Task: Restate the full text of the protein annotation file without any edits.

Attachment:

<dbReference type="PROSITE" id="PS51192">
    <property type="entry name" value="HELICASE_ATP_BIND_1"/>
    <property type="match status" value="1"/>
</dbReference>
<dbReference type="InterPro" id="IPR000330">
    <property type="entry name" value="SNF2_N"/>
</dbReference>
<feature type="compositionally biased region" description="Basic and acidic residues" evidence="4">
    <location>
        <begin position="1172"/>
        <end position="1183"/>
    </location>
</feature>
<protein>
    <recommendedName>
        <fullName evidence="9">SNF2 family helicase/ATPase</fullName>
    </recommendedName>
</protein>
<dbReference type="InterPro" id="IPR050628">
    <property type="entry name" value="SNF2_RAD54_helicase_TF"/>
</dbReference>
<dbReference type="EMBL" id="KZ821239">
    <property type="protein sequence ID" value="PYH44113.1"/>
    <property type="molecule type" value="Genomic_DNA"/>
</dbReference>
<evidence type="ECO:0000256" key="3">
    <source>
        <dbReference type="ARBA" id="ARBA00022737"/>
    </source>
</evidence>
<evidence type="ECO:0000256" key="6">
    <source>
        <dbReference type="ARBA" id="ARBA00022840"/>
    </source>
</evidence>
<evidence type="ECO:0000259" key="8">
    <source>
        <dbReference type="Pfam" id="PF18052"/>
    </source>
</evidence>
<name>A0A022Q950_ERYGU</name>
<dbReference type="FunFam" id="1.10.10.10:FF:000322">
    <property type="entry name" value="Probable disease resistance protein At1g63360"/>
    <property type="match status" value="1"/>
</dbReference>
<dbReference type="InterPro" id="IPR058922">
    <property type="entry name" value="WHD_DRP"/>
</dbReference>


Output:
<dbReference type="PROSITE" id="PS51192">
    <property type="entry name" value="HELICASE_ATP_BIND_1"/>
    <property type="match status" value="1"/>
</dbReference>
<dbReference type="InterPro" id="IPR000330">
    <property type="entry name" value="SNF2_N"/>
</dbReference>
<feature type="compositionally biased region" description="Basic and acidic residues" evidence="4">
    <location>
        <begin position="1172"/>
        <end position="1183"/>
    </location>
</feature>
<protein>
    <recommendedName>
        <fullName evidence="9">SNF2 family helicase/ATPase</fullName>
    </recommendedName>
</protein>
<dbReference type="InterPro" id="IPR050628">
    <property type="entry name" value="SNF2_RAD54_helicase_TF"/>
</dbReference>
<dbReference type="EMBL" id="KZ821239">
    <property type="protein sequence ID" value="PYH44113.1"/>
    <property type="molecule type" value="Genomic_DNA"/>
</dbReference>
<evidence type="ECO:0000256" key="3">
    <source>
        <dbReference type="ARBA" id="ARBA00022737"/>
    </source>
</evidence>
<evidence type="ECO:0000256" key="6">
    <source>
        <dbReference type="ARBA" id="ARBA00022840"/>
    </source>
</evidence>
<evidence type="ECO:0000259" key="8">
    <source>
        <dbReference type="Pfam" id="PF18052"/>
    </source>
</evidence>
<name>A0A022Q950_ERYGU</name>
<dbReference type="FunFam" id="1.10.10.10:FF:000322">
    <property type="entry name" value="Probable disease resistance protein At1g63360"/>
    <property type="match status" value="1"/>
</dbReference>
<dbReference type="InterPro" id="IPR058922">
    <property type="entry name" value="WHD_DRP"/>
</dbReference>